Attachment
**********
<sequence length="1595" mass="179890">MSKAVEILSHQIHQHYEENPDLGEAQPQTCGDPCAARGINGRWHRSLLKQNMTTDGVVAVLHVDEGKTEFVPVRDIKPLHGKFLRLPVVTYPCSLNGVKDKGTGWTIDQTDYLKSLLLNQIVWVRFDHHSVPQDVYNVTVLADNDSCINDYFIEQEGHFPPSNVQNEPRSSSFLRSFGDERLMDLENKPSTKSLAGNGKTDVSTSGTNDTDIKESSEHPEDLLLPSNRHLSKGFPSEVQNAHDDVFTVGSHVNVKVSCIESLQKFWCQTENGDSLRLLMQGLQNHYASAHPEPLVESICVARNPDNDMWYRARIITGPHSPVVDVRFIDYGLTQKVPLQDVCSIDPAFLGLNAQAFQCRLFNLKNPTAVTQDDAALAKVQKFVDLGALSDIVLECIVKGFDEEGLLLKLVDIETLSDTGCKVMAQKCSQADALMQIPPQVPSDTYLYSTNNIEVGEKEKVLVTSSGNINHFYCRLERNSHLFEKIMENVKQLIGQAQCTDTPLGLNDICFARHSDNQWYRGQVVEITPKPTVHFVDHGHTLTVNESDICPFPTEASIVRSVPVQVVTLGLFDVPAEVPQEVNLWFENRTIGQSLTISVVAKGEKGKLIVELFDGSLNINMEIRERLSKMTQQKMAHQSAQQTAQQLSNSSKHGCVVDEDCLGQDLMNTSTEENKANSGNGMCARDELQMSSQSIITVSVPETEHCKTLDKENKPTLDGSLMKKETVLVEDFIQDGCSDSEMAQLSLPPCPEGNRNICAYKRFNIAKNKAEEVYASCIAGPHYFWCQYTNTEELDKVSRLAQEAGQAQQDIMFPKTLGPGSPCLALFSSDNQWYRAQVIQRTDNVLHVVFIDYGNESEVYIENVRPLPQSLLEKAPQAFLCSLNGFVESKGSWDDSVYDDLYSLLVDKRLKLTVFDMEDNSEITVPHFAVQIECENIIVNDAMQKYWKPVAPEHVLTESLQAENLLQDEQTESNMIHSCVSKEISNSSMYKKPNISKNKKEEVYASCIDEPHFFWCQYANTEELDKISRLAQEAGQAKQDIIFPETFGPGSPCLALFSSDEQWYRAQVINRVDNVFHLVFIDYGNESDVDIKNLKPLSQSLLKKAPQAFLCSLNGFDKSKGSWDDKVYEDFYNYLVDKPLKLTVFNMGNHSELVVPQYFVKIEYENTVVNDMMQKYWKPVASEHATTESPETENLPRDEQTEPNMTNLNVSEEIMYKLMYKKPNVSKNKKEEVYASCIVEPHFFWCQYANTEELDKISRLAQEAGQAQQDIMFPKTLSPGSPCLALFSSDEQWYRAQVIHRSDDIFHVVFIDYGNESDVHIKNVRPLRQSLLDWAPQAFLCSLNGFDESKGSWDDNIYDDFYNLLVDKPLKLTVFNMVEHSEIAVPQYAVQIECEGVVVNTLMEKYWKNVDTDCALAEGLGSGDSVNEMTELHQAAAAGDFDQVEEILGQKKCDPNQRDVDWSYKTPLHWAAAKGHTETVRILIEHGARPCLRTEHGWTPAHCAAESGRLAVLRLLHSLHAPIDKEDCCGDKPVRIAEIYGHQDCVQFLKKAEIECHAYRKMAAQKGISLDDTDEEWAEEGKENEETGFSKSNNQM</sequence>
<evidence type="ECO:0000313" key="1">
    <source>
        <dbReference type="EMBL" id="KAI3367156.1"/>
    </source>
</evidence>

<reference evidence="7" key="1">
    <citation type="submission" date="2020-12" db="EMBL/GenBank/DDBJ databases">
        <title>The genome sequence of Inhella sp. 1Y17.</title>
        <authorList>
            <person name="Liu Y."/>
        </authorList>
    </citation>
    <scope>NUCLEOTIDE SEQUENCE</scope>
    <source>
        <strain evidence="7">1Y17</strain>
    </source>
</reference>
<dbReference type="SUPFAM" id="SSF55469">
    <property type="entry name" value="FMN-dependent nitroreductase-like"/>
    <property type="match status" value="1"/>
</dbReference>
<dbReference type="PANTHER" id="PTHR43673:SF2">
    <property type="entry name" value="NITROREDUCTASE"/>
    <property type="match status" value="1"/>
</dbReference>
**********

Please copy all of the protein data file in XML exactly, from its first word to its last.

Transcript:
<sequence length="1595" mass="179890">MSKAVEILSHQIHQHYEENPDLGEAQPQTCGDPCAARGINGRWHRSLLKQNMTTDGVVAVLHVDEGKTEFVPVRDIKPLHGKFLRLPVVTYPCSLNGVKDKGTGWTIDQTDYLKSLLLNQIVWVRFDHHSVPQDVYNVTVLADNDSCINDYFIEQEGHFPPSNVQNEPRSSSFLRSFGDERLMDLENKPSTKSLAGNGKTDVSTSGTNDTDIKESSEHPEDLLLPSNRHLSKGFPSEVQNAHDDVFTVGSHVNVKVSCIESLQKFWCQTENGDSLRLLMQGLQNHYASAHPEPLVESICVARNPDNDMWYRARIITGPHSPVVDVRFIDYGLTQKVPLQDVCSIDPAFLGLNAQAFQCRLFNLKNPTAVTQDDAALAKVQKFVDLGALSDIVLECIVKGFDEEGLLLKLVDIETLSDTGCKVMAQKCSQADALMQIPPQVPSDTYLYSTNNIEVGEKEKVLVTSSGNINHFYCRLERNSHLFEKIMENVKQLIGQAQCTDTPLGLNDICFARHSDNQWYRGQVVEITPKPTVHFVDHGHTLTVNESDICPFPTEASIVRSVPVQVVTLGLFDVPAEVPQEVNLWFENRTIGQSLTISVVAKGEKGKLIVELFDGSLNINMEIRERLSKMTQQKMAHQSAQQTAQQLSNSSKHGCVVDEDCLGQDLMNTSTEENKANSGNGMCARDELQMSSQSIITVSVPETEHCKTLDKENKPTLDGSLMKKETVLVEDFIQDGCSDSEMAQLSLPPCPEGNRNICAYKRFNIAKNKAEEVYASCIAGPHYFWCQYTNTEELDKVSRLAQEAGQAQQDIMFPKTLGPGSPCLALFSSDNQWYRAQVIQRTDNVLHVVFIDYGNESEVYIENVRPLPQSLLEKAPQAFLCSLNGFVESKGSWDDSVYDDLYSLLVDKRLKLTVFDMEDNSEITVPHFAVQIECENIIVNDAMQKYWKPVAPEHVLTESLQAENLLQDEQTESNMIHSCVSKEISNSSMYKKPNISKNKKEEVYASCIDEPHFFWCQYANTEELDKISRLAQEAGQAKQDIIFPETFGPGSPCLALFSSDEQWYRAQVINRVDNVFHLVFIDYGNESDVDIKNLKPLSQSLLKKAPQAFLCSLNGFDKSKGSWDDKVYEDFYNYLVDKPLKLTVFNMGNHSELVVPQYFVKIEYENTVVNDMMQKYWKPVASEHATTESPETENLPRDEQTEPNMTNLNVSEEIMYKLMYKKPNVSKNKKEEVYASCIVEPHFFWCQYANTEELDKISRLAQEAGQAQQDIMFPKTLSPGSPCLALFSSDEQWYRAQVIHRSDDIFHVVFIDYGNESDVHIKNVRPLRQSLLDWAPQAFLCSLNGFDESKGSWDDNIYDDFYNLLVDKPLKLTVFNMVEHSEIAVPQYAVQIECEGVVVNTLMEKYWKNVDTDCALAEGLGSGDSVNEMTELHQAAAAGDFDQVEEILGQKKCDPNQRDVDWSYKTPLHWAAAKGHTETVRILIEHGARPCLRTEHGWTPAHCAAESGRLAVLRLLHSLHAPIDKEDCCGDKPVRIAEIYGHQDCVQFLKKAEIECHAYRKMAAQKGISLDDTDEEWAEEGKENEETGFSKSNNQM</sequence>
<evidence type="ECO:0000313" key="1">
    <source>
        <dbReference type="EMBL" id="KAI3367156.1"/>
    </source>
</evidence>

<reference evidence="7" key="1">
    <citation type="submission" date="2020-12" db="EMBL/GenBank/DDBJ databases">
        <title>The genome sequence of Inhella sp. 1Y17.</title>
        <authorList>
            <person name="Liu Y."/>
        </authorList>
    </citation>
    <scope>NUCLEOTIDE SEQUENCE</scope>
    <source>
        <strain evidence="7">1Y17</strain>
    </source>
</reference>
<dbReference type="SUPFAM" id="SSF55469">
    <property type="entry name" value="FMN-dependent nitroreductase-like"/>
    <property type="match status" value="1"/>
</dbReference>
<dbReference type="PANTHER" id="PTHR43673:SF2">
    <property type="entry name" value="NITROREDUCTASE"/>
    <property type="match status" value="1"/>
</dbReference>